STRESS, NUTRITION & MOVEMENT by Brittany Gordon of Healing Ginger

It’s been a long few years

Our stress management capacity is seriously being challenged for many of us.

Many of us who would have originally considered ourselves pretty great at “managing stress” are starting to tap out. Constantly being bombarded with news, shifting normals, wanting to prioritize exercise, trying to make healthy food decisions, and for many of us, managing a family on top of all of it is a LOT to ask.

With stress levels rising, it’s a good idea for us to pause and discuss what stress is, how there is good and bad stress, and how we manage our stress levels in the long term. With such a complex topic, it is really easy to get lost in the weeds, but I will do my best to simplify, so you can create a plan to start feeling like your most relaxed self again.


You might be thinking: “How could stress possibly be good?” Well, there are a lot of instances where stress is a good thing; one example is exercise and planned physical activity.

During exercise, we undergo planned stress. It helps us move/use cortisol; it releases endorphins and, for the most part, helps to regulate the nervous system and leaves us feeling a little lighter and clearer-minded.

For the most part, any form of physical activity (cleaning, walking, playing with the kids, hiking, gym classes, running, lifting weights, swimming, yoga, the list can literally go on forever) will provide your body and mind with an outlet to feel better, process some uncomfortable emotions, and at the end of the day will help you sleep so much better!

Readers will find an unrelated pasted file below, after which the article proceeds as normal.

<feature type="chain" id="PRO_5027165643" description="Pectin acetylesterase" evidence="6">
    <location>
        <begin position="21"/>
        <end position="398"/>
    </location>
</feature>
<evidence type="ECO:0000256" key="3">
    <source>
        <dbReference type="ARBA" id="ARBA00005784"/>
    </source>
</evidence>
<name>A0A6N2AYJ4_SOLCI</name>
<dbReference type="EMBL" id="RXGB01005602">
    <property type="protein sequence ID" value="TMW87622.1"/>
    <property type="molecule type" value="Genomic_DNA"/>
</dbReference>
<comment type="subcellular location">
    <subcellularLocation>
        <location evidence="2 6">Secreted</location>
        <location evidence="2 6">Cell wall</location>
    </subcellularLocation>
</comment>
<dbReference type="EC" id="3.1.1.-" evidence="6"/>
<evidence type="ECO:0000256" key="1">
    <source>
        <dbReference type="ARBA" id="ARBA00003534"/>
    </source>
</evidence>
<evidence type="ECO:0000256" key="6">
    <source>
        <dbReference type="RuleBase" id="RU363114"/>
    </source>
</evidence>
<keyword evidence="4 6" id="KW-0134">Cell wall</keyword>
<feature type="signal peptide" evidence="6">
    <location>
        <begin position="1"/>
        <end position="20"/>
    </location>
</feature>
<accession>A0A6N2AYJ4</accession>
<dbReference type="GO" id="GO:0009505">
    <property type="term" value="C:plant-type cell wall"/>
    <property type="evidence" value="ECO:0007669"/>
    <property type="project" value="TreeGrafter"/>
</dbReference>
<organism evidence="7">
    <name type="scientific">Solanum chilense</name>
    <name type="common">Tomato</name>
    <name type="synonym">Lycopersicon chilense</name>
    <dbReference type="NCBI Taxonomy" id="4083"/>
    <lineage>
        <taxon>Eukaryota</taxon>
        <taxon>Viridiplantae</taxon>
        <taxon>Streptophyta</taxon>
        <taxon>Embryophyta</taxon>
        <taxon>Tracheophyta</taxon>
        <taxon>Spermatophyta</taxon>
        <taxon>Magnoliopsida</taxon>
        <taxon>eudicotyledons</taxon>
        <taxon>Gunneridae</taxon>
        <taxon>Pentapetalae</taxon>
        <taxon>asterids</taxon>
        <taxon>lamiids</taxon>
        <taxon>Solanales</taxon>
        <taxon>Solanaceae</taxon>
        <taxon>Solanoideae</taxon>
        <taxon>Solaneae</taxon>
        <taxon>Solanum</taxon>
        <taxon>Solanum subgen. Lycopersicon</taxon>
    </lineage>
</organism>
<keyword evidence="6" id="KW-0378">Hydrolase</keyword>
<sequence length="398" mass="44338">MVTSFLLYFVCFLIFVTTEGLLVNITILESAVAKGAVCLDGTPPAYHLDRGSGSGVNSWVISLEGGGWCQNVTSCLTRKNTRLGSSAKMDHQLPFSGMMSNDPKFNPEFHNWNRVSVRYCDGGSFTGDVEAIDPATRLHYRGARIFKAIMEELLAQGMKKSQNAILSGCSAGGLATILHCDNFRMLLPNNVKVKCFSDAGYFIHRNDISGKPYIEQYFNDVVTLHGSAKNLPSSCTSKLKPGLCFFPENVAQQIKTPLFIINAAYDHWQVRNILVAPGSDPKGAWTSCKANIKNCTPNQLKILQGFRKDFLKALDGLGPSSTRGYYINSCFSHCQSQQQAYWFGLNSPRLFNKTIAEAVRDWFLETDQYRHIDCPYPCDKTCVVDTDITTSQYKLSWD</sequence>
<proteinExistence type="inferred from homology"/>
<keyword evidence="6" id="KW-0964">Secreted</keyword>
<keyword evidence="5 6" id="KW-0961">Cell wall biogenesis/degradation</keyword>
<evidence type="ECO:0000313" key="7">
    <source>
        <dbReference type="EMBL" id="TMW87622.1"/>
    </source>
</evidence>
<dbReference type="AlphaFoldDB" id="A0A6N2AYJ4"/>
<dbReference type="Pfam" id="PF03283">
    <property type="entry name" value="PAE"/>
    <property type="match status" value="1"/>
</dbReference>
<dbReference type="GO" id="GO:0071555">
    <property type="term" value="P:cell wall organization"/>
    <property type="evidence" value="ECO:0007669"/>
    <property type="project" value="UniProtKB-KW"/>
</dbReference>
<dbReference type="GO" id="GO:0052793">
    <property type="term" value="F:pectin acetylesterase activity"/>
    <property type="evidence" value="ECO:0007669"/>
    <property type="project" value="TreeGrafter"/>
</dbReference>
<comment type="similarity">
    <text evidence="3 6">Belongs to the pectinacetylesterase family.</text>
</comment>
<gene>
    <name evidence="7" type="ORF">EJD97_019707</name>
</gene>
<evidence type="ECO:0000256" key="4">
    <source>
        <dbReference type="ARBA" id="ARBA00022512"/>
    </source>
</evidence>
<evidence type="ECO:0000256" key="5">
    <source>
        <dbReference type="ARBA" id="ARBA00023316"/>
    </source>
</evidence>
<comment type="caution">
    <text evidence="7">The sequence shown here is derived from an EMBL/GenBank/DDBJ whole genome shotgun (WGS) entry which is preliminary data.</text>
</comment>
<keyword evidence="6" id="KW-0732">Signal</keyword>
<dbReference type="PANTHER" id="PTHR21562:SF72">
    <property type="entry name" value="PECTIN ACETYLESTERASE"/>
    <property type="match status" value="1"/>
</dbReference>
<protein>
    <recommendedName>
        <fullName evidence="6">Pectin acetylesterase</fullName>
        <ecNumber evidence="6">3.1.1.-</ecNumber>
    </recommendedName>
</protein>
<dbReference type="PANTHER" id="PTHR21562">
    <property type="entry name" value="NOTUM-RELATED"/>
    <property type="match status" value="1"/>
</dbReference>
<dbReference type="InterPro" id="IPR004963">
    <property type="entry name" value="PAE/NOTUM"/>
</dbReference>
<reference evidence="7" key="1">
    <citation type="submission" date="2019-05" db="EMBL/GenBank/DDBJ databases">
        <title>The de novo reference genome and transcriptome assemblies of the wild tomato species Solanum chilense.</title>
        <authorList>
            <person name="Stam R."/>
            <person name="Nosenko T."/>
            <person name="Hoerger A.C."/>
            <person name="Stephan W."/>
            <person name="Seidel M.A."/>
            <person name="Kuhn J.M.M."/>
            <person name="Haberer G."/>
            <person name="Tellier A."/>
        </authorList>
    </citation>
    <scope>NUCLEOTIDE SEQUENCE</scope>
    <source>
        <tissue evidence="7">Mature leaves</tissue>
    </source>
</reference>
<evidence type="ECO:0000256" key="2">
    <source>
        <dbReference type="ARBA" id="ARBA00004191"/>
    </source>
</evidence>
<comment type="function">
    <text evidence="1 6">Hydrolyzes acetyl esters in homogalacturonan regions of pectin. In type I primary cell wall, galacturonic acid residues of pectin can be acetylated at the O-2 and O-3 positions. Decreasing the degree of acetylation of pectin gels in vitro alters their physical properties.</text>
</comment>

With exercise being such a fantastic source of good stress, let’s call it stress relief; how could it possibly go bad?

Well, it’s still a stress!

When it comes to stress, good or bad, your body puts it all in the same place and, at some level, processes it ALL in the same way.   I like to think of bears. Your body believes all stress to be BEARS!

An angry client = BEARS
A rage-filled toddler = BEARS
Someone cutting you off on the highway = BEARS
An annoying co-worker = BEARS
Exercising with no downtime or recovery = BEARS

Over time no matter how much of this good stress you are getting, if you have not built in an outlet to reduce your overall stress levels in your life, it becomes incredibly challenging to manage.

Think of a rain barrel.

You install one with the best of intentions, recycling water and watering your lawn and garden with it. For a while, you stay on top of it. Then you get big rainstorm after big rainstorm, the grass and garden look great, so you forget that you need to empty the rain barrel. Eventually, the water starts spilling over because there is nowhere left for the water to go.

It’s easy to imagine how stressful life events could have our barrel overflowing but it can be a challenge to imagine it happening with a good stress like exercise. When it comes to exercise having continuous, intense and strenuous activity planned day after day with no planned recovery our barrel starts to overflow.  Like with anything, balance, rest and recovery is needed to empty the water out of our barrel.


Sometimes scheduling rest or downtime feels impossible or like, “seriously, you want me to do ONE MORE THING?” But like most things in the health and wellness arena, self-care or rest and recovery has been over complicated and turned into something that seems unattainable (both financially and time-wise).

Well, it doesn’t need to be, and keeping it small and manageable will also help it fit into your everyday life.  Here are some key points to make sure you’re using exercise as one piece of your stress management tool kit: